7 Tips for Picking the Best Doggy Daycare for Your Dog
The reality of our modern lifestyle is that we simply can’t spend the whole day with our dogs. We have to go to work, socialize, visit family, and do all sorts of things that might not necessarily include our dogs. The COVID-19 pandemic slightly changed the situation for the better, at least for our dogs. They’re now used to having company 24/7 and might be a bit spoiled when it comes to staying home alone. That’s where doggy daycare comes into play.
If you’re looking for tips on picking the right doggy daycare for your dog, you probably already know what it is. However, for those of us who might not be as familiar with it as some are - doggy daycare is a place where you can leave your dog while you’re at work. They became very popular in the mid-90s. Some of the most significant advantages doggy daycares provide our dogs are companionship, a safe space to stay while you’re away, and mental and physical stimulation they need.
However, picking the right doggy daycare is absolutely crucial. You don’t want to end up leaving your dog somewhere unsafe. Dogs can escape the facility, or the service the daycare provides might not be adequate. You have to be careful when choosing the right doggy daycare for your dog. Luckily, World Dog Finder has plenty of experience with that. If you follow our tips for choosing the right doggy daycare, you will have a great place to leave your dog. Plus, your dog should be pretty happy to go there and socialize with their doggy friends. Here are our 7 tips for picking the right doggy daycare for your dog.
Before leaving your dog at a doggy daycare, the first thing you should do is check out the facility. Some dog daycares advertise idyllic pictures and sceneries, but the reality can be different. You should look for facilities with solid fencing, proper ventilation, different play areas, and acclimatization areas. Another helpful thing will be if the facility has flooring that won’t cause dogs to slip and fall.
The most important thing is that your dog has constant supervision. If there is a staff shortage, that supervision can become problematic. The International Boarding and Pet Care Services Association say the safety standard is a 15-to-1 ratio of dogs to staffers. That means that 1 staff member can look after 15 dogs at a time. However, that will depend on the dog’s size, activity, and overall temperament.
Another important thing you should look for in doggy daycare facilities is a temperament test. They can take in a lot of dogs, and dog-aggressive dogs should be kept away from the general daycare population. It is simply safer for all involved if the doggy daycare performs temperament tests.
The best doggy daycares have dog groups. For example, if you have a small and not really active Maltese, you wouldn’t want them in a group with playful, large dogs that might accidentally hurt your dog. The larger dogs don’t even have to be aggressive. They can simply knock a small dog over, step on them, or slam them while running. Look for doggy daycares that group dogs based on their size, age, or activity levels.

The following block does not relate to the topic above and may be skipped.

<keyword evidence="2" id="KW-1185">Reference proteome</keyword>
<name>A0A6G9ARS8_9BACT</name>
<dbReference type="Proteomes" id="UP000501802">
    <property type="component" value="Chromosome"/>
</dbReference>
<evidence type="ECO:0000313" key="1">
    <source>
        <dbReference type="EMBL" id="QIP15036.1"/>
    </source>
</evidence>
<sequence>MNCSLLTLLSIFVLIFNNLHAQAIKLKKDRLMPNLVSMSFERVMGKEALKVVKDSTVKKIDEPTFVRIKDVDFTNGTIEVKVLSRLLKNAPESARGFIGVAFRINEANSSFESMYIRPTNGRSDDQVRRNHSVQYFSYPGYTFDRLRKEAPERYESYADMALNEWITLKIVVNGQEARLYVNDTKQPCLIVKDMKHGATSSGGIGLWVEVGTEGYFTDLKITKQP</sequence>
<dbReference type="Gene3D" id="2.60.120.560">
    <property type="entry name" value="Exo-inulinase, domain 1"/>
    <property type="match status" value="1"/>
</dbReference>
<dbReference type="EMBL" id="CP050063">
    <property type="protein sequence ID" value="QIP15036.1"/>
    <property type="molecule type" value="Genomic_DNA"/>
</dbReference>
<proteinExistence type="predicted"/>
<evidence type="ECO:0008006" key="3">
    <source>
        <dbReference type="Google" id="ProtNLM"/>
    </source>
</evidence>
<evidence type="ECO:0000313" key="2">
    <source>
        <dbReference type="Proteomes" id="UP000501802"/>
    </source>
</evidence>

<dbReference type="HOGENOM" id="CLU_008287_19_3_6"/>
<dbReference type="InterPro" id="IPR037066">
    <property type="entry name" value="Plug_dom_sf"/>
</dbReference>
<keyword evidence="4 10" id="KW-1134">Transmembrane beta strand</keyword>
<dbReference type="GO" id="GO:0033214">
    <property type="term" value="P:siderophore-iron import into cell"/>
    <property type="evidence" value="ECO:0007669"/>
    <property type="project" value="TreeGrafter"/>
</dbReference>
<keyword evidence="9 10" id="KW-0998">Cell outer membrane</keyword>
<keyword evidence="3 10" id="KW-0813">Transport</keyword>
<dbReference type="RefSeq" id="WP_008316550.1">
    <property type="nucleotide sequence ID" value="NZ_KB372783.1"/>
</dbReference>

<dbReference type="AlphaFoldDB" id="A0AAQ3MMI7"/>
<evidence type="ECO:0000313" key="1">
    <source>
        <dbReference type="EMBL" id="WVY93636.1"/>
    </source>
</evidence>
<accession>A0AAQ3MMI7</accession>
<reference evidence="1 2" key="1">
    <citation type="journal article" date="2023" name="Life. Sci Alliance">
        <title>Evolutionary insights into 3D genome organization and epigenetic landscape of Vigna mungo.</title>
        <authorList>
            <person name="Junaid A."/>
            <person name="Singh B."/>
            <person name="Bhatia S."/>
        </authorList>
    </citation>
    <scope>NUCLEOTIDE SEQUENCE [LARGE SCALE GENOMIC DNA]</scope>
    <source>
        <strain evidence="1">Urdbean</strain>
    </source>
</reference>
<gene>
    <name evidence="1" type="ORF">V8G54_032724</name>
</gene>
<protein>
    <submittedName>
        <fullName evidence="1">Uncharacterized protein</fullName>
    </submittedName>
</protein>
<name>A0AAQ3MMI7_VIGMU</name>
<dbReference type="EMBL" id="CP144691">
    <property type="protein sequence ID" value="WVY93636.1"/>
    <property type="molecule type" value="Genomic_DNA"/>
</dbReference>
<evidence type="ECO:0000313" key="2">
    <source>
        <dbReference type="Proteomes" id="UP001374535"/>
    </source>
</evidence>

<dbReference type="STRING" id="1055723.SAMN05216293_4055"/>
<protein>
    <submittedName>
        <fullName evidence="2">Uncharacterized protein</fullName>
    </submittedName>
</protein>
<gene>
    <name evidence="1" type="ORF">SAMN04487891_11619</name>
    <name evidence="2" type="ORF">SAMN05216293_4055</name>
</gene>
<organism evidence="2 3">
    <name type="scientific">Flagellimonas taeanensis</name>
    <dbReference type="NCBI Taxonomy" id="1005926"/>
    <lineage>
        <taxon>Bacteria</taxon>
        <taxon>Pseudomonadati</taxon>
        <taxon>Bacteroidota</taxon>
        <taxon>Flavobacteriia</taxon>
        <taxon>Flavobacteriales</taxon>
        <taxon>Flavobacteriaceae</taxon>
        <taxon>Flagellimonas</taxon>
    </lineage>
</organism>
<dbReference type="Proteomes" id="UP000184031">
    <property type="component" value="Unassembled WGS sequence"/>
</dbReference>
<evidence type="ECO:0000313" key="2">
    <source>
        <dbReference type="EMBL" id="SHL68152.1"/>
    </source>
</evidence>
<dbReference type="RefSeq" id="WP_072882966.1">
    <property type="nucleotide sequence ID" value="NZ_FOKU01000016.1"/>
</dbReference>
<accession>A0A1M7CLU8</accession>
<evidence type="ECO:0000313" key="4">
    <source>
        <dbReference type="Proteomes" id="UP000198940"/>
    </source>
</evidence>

Another crucial safety feature a doggy daycare should have is a solid emergency plan. Imagine a scenario where a dog in their care gets bloat (gastric dilation volvulus). This is potentially a deadly medical emergency that will require a quick response. If the daycare doesn’t respond appropriately or the staff fails to recognize signs of bloat in dogs, the unlucky dog might not survive. Mind you, it is not the daycare’s fault a dog gets this condition. However, a quick and knowledgeable response might save the dog’s life.
The tip number 5 and number 6 are connected. Emergency plans are usually not as important if you have a well-trained and experienced staff. The best doggy daycares have a staff that is trained in dog behavior. They can quickly notice signs of danger or potential issues arising. Plus, trained staff should know how to immediately help the dog in case of emergency, so trained staff can be considered as an emergency plan.
Your dog might be very active or a bit less active. No matter their activity level, they will need quality rest after a session of vigorous playing. You have to ask the doggy daycare what their policy regarding that is. Do they provide dogs with a safe time to rest so they don’t get over exhausted or even dehydrated? Some daycares have a policy where they simply keep dogs in a safe area and allow the dog to determine for itself when they need rest or water. We prefer the first one.
After you asked all the right questions and found out all the things you have to find out, the only thing left to do is pick the doggy daycare. After you eliminate the ones that don’t provide the service you want, you should choose the one that remains as the best possible option. You should feel happy about the place where you leave your dog, and your dog should be excited to go there.
World Dog Finder team